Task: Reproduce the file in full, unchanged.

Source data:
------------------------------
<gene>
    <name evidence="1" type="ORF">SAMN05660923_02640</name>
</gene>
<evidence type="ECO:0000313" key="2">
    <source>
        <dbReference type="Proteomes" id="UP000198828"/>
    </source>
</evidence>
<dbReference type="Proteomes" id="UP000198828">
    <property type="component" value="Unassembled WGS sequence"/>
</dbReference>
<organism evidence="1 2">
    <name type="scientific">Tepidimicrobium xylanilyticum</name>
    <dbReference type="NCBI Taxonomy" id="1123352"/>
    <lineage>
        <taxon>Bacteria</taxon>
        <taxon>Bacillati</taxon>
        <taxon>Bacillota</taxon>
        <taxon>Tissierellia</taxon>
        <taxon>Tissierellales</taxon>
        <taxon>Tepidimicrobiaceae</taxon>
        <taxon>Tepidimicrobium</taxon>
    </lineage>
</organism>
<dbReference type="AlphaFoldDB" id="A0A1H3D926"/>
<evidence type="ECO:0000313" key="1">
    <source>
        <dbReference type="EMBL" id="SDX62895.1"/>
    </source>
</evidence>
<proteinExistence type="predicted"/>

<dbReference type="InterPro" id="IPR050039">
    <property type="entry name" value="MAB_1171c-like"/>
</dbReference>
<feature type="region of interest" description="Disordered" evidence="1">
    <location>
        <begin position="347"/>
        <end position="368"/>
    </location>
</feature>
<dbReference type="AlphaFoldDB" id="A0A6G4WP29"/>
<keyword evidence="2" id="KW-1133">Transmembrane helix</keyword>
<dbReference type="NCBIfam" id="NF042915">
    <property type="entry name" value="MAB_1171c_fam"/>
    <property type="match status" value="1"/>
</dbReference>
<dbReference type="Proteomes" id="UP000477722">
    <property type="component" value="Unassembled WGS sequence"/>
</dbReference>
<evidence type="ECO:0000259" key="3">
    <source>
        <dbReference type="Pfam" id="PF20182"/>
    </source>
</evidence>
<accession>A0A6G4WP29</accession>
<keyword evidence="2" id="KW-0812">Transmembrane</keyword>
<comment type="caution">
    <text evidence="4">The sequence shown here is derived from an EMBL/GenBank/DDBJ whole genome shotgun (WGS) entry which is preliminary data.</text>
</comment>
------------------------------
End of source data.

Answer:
<gene>
    <name evidence="1" type="ORF">SAMN05660923_02640</name>
</gene>
<evidence type="ECO:0000313" key="2">
    <source>
        <dbReference type="Proteomes" id="UP000198828"/>
    </source>
</evidence>
<dbReference type="Proteomes" id="UP000198828">
    <property type="component" value="Unassembled WGS sequence"/>
</dbReference>
<organism evidence="1 2">
    <name type="scientific">Tepidimicrobium xylanilyticum</name>
    <dbReference type="NCBI Taxonomy" id="1123352"/>
    <lineage>
        <taxon>Bacteria</taxon>
        <taxon>Bacillati</taxon>
        <taxon>Bacillota</taxon>
        <taxon>Tissierellia</taxon>
        <taxon>Tissierellales</taxon>
        <taxon>Tepidimicrobiaceae</taxon>
        <taxon>Tepidimicrobium</taxon>
    </lineage>
</organism>
<dbReference type="AlphaFoldDB" id="A0A1H3D926"/>
<evidence type="ECO:0000313" key="1">
    <source>
        <dbReference type="EMBL" id="SDX62895.1"/>
    </source>
</evidence>
<proteinExistence type="predicted"/>

<dbReference type="InterPro" id="IPR050039">
    <property type="entry name" value="MAB_1171c-like"/>
</dbReference>
<feature type="region of interest" description="Disordered" evidence="1">
    <location>
        <begin position="347"/>
        <end position="368"/>
    </location>
</feature>
<dbReference type="AlphaFoldDB" id="A0A6G4WP29"/>
<keyword evidence="2" id="KW-1133">Transmembrane helix</keyword>
<dbReference type="NCBIfam" id="NF042915">
    <property type="entry name" value="MAB_1171c_fam"/>
    <property type="match status" value="1"/>
</dbReference>
<dbReference type="Proteomes" id="UP000477722">
    <property type="component" value="Unassembled WGS sequence"/>
</dbReference>
<evidence type="ECO:0000259" key="3">
    <source>
        <dbReference type="Pfam" id="PF20182"/>
    </source>
</evidence>
<accession>A0A6G4WP29</accession>
<keyword evidence="2" id="KW-0812">Transmembrane</keyword>
<comment type="caution">
    <text evidence="4">The sequence shown here is derived from an EMBL/GenBank/DDBJ whole genome shotgun (WGS) entry which is preliminary data.</text>
</comment>